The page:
A stay of execution for a sentence of death imposed by a court of a state is governed by 28 U.S.C. § 2251(a)(1) and (a)(3).[2] See Gray v. Kelly, 131 S.Ct. 2956 (2011) (citing 28 U.S.C.§ 2251(a)(3)); McFarland v. Scott, 512 U.S. 849 (1994); Powell v. Kelly, 492 F.Supp.2d 552, 556-57 (E.D. Va. 2007) (applying 28 U.S.C. § 2251(a)(3)); Donald E. Wilkes, Jr., Federal Postconviction Remedies Handbook § 7:20 (May 2013) (explaining that the Patriot Act amended 28 U.S.C. § 2251 to expressly ratify the holding in McFarland ). "The federal habeas corpus statute grants any federal judge before whom a habeas corpus proceeding is pending ' power to stay a state-court action for any matter involved in the habeas corpus proceeding.'" McFarland, 512 U.S. at 857 (citing 28 U.S.C. § 2251) (emphasis in original). When a capital defendant invokes his or her right to counsel under 28 U.S.C. § 2251, a federal court has jurisdiction to issue a stay of execution. See 28 U.S.C. § 2251(a)(3); McFarland, 512 U.S. at 858 ("once a capital defendant invokes his right to appointed counsel, a federal court also has jurisdiction under § 2251 to enter a stay of execution"). As mentioned previously and discussed in more detail below, Petitioner also requests appointment of Teresa L. Norris and Elizabeth Franklin-Best of Columbia, South Carolina to represent him in the preparation and filing of a timely petition for habeas relief. Thus, Petitioner has invoked his right to appointed counsel and, therefore, this "federal court also has jurisdiction under § 2251 to enter a stay of execution." McFarland, 512 U.S. at 858; see also 28 U.S.C. § 2251(a)(3).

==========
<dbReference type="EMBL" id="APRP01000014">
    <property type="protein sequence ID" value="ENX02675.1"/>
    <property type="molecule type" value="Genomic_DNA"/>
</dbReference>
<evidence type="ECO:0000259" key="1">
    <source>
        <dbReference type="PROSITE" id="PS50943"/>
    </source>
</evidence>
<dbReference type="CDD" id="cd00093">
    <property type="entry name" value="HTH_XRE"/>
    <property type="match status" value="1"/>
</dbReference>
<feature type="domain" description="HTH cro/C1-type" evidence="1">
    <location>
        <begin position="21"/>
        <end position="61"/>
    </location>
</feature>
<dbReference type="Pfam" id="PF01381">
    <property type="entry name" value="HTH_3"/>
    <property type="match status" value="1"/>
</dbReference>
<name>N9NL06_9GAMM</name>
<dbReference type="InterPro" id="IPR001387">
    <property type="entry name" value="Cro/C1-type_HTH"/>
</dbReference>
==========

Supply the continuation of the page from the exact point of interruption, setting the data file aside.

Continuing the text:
The court finds that Petitioner should be granted a stay of execution for ninety (90) days from the date counsel is appointed as prescribed by 28 U.S.C. § 2251(a)(3). Additionally, prior to the expiration of the ninety (90) day stay of execution, Petitioner should seek a longer stay of execution pursuant to 28 U.S.C. § 2251(a)(1), if needed, in order to submit his habeas petition within his § 2244 limitations period, to allow Respondent to file a response to his submission, and to allow the court to rule on the merits of the petition. See Lonchar v. Thomas, 517 U.S. 314, 320 (1996) ("If the district court cannot dismiss the petition on the merits before the scheduled execution, it is obligated to address the merits and must issue a stay to prevent the case from becoming moot.").